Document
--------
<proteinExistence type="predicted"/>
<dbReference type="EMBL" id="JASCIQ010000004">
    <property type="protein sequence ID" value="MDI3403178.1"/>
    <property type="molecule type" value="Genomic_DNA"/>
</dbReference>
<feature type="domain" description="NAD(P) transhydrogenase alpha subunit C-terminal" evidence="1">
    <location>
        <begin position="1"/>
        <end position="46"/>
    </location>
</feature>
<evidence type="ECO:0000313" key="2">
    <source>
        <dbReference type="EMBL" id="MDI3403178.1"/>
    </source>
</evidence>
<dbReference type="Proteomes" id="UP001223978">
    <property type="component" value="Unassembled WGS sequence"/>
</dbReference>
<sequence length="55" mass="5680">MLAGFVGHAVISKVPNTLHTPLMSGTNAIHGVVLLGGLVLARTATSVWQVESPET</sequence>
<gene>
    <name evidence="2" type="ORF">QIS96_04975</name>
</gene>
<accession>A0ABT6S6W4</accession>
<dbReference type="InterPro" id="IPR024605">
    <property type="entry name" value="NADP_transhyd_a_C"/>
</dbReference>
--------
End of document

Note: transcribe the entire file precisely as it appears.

<proteinExistence type="predicted"/>
<dbReference type="EMBL" id="JASCIQ010000004">
    <property type="protein sequence ID" value="MDI3403178.1"/>
    <property type="molecule type" value="Genomic_DNA"/>
</dbReference>
<feature type="domain" description="NAD(P) transhydrogenase alpha subunit C-terminal" evidence="1">
    <location>
        <begin position="1"/>
        <end position="46"/>
    </location>
</feature>
<evidence type="ECO:0000313" key="2">
    <source>
        <dbReference type="EMBL" id="MDI3403178.1"/>
    </source>
</evidence>
<dbReference type="Proteomes" id="UP001223978">
    <property type="component" value="Unassembled WGS sequence"/>
</dbReference>
<sequence length="55" mass="5680">MLAGFVGHAVISKVPNTLHTPLMSGTNAIHGVVLLGGLVLARTATSVWQVESPET</sequence>
<gene>
    <name evidence="2" type="ORF">QIS96_04975</name>
</gene>
<accession>A0ABT6S6W4</accession>
<dbReference type="InterPro" id="IPR024605">
    <property type="entry name" value="NADP_transhyd_a_C"/>
</dbReference>